Blog Post

October 9, 2023

Stomach Flu? What to Eat to Get Back on Your Feet

Stomach viruses or "stomach flu" can hit at any time of year, though they seem especially common in the winter. You come down with this illness when a virus infects your stomach and intestinal lining, which causes the lining to become inflamed and irritated. This, in turn, leads to the familiar "stomach bug" symptoms: cramping, nausea, vomiting, diarrhea, and fatigue.

Help Your Body Battle the Bug

Because it is a viral infection, antibiotics don't help. Unless symptoms are especially severe or last more than two or three days, you probably don't need to go to the doctor. The best thing to do is to stay home from work or school. Get plenty of rest, drink liquids, and let your body fight off the virus. 

What you eat and drink while you are ill and shortly after can help you recover faster and avoid the return of unpleasant symptoms. Your body needs nutrition and hydration while it does battle with the virus, so it's important to take in whatever liquids and calories will stay down. However, you should also avoid foods that can increase inflammation in your digestive system.

Staying Hydrated is Critical

If you vomit, swish plain water around your mouth once the vomiting stops. This will get rid of the taste and rinse the stomach acids from your teeth. Don't brush your teeth immediately after vomiting -- when you have acid in your mouth this can actually do more damage. Also, the strong flavors in most toothpaste can set off nausea and vomiting again. 

Avoid eating or drinking anything, even water, for one to two hours after you have vomited. Then try drinking small sips of water and see if it stays down. If it does, drink some more water or clear juice like apple juice. You can also drink sports drinks (Gatorade, Powerade) or rehydration drinks (Pedialyte) to replace lost electrolytes. 

Some people find clear sodas or ginger ale to be soothing. If you try a soda, drink it at room temperature, without ice. Pour it into a glass and let it sit for a few minutes to allow some of the carbonation to subside. A drink that is too cold or too fizzy can shock your system and trigger more vomiting. 

At this stage, the most important thing is to stay hydrated. Drink water even if you are also able to drink juice and other drinks. You can go without food much longer than water, and severe vomiting and diarrhea can quickly lead to dehydration.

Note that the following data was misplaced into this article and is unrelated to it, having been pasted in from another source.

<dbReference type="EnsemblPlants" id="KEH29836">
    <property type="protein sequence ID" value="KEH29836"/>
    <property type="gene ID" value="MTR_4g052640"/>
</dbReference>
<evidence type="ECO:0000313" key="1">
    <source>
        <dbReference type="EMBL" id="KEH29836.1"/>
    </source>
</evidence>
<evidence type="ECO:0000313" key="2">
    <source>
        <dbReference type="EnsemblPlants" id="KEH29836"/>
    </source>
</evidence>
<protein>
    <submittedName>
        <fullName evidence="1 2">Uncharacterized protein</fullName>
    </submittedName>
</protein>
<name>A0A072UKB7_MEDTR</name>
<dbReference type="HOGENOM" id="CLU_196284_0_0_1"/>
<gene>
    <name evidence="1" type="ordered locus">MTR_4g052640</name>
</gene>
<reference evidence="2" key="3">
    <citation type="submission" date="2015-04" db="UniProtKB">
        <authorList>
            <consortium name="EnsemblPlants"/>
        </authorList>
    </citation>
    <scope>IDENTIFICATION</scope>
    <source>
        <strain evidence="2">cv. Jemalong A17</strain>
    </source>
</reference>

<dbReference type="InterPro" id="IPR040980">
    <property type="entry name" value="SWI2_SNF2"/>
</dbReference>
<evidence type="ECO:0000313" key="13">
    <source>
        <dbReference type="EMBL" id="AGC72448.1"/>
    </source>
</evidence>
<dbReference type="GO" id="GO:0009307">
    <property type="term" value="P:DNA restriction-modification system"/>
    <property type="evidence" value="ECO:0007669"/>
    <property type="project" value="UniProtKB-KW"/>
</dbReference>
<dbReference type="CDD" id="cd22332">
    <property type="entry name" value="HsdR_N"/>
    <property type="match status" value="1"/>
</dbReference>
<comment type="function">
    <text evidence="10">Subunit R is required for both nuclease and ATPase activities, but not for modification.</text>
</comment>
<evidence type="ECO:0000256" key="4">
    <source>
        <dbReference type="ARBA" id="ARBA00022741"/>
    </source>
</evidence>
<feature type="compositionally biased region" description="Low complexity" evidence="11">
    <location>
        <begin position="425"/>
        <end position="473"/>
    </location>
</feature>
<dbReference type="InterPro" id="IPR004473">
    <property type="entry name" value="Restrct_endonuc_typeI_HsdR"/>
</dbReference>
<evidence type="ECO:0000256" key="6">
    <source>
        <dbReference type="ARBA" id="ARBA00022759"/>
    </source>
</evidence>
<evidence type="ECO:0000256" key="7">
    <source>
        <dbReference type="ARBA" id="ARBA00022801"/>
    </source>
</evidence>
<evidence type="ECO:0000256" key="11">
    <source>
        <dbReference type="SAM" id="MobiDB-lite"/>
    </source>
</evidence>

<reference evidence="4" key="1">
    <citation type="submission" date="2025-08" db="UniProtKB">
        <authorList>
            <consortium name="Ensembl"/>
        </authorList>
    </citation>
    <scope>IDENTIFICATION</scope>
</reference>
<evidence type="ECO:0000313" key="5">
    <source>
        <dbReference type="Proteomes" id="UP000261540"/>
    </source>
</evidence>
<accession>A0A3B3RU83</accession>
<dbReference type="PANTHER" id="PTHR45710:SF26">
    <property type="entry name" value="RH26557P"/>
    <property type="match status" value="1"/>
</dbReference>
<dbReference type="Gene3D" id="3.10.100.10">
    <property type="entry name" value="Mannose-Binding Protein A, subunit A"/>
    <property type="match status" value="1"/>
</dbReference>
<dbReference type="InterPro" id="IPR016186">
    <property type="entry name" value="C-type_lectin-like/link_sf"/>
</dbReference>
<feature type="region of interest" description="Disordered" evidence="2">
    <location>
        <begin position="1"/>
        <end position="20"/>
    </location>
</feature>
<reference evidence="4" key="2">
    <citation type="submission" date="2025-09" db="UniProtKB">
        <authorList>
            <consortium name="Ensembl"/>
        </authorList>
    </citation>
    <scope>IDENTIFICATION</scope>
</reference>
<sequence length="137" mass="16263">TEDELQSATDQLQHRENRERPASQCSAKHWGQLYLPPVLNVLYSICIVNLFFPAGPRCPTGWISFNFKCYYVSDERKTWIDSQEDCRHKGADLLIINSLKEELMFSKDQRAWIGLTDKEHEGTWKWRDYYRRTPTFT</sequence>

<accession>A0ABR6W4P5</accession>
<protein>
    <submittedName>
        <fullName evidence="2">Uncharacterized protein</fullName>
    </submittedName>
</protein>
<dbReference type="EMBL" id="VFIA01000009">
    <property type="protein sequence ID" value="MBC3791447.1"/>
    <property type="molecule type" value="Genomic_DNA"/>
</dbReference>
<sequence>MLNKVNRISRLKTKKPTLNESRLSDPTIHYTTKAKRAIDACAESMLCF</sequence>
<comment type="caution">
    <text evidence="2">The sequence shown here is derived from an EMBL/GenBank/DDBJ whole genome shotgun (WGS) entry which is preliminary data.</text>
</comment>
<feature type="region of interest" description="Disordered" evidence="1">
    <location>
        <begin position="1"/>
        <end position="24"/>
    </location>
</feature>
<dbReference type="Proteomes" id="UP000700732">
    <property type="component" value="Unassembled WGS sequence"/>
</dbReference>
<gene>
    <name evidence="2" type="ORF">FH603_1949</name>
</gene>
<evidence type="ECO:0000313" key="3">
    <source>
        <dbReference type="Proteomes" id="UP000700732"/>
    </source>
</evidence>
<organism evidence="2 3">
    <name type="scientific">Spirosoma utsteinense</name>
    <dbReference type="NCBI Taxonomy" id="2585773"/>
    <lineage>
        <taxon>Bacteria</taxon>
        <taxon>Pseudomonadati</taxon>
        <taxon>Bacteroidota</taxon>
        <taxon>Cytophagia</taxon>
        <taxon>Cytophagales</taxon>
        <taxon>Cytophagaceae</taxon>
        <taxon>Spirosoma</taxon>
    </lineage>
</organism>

Avoid drinking colas or any other drinks with caffeine. If you have been vomiting a lot or experiencing multiple bouts of diarrhea, you are already at risk of becoming dehydrated. Caffeine stimulates urination, and right now you want to keep fluids inside your body as much as possible. Avoid any alcoholic beverages until you are fully recovered, because alcohol also dehydrates your body.

If you go a full day without being able to keep liquids down, have a fever above 104 degrees, or if you continue to have vomiting and diarrhea for more than two days, it's time to get more medical attention. If your regular doctor cannot see you immediately, go to an urgent care clinic or the emergency room. 

Good Food Choices for Recovery

Once you have been able to keep liquids down for more than six hours, try eating small amounts of bland food. Good options include:

  • Soda crackers
  • Plain toast (white bread)
  • Plain pasta (white flour)
  • White rice
  • Flavored gelatin
  • Applesauce
  • Broth
  • Ice pops

Avoid brown rice and whole-grain bread or pasta at this stage. These are harder to digest. Right you want to eat foods that break down quickly to get nutrients into circulation, with minimal stress on your digestive system.

Try just a bite or two at first and see how your body reacts. If you feel strongly nauseated or vomit again, stop eating. Go back to liquids and try again later.

Once you can keep a few bites down, continue eating these foods in small servings, every few hours. When you have gone a full day without vomiting, you can add more complex foods that are still easy on your system: soup, eggs, baked potatoes, baked lean meats like chicken or turkey, and well-cooked vegetables. 

Stay away from dairy, spicy foods, or foods that are high in fat or fiber for at least two days after symptoms go away. Even if you are no longer throwing up or having diarrhea, your system is still stressed and irritated. Throwing challenging foods into the mix can cause your symptoms to start up again. Taking it easy on your body for a couple of days will ultimately help you bounce back faster.

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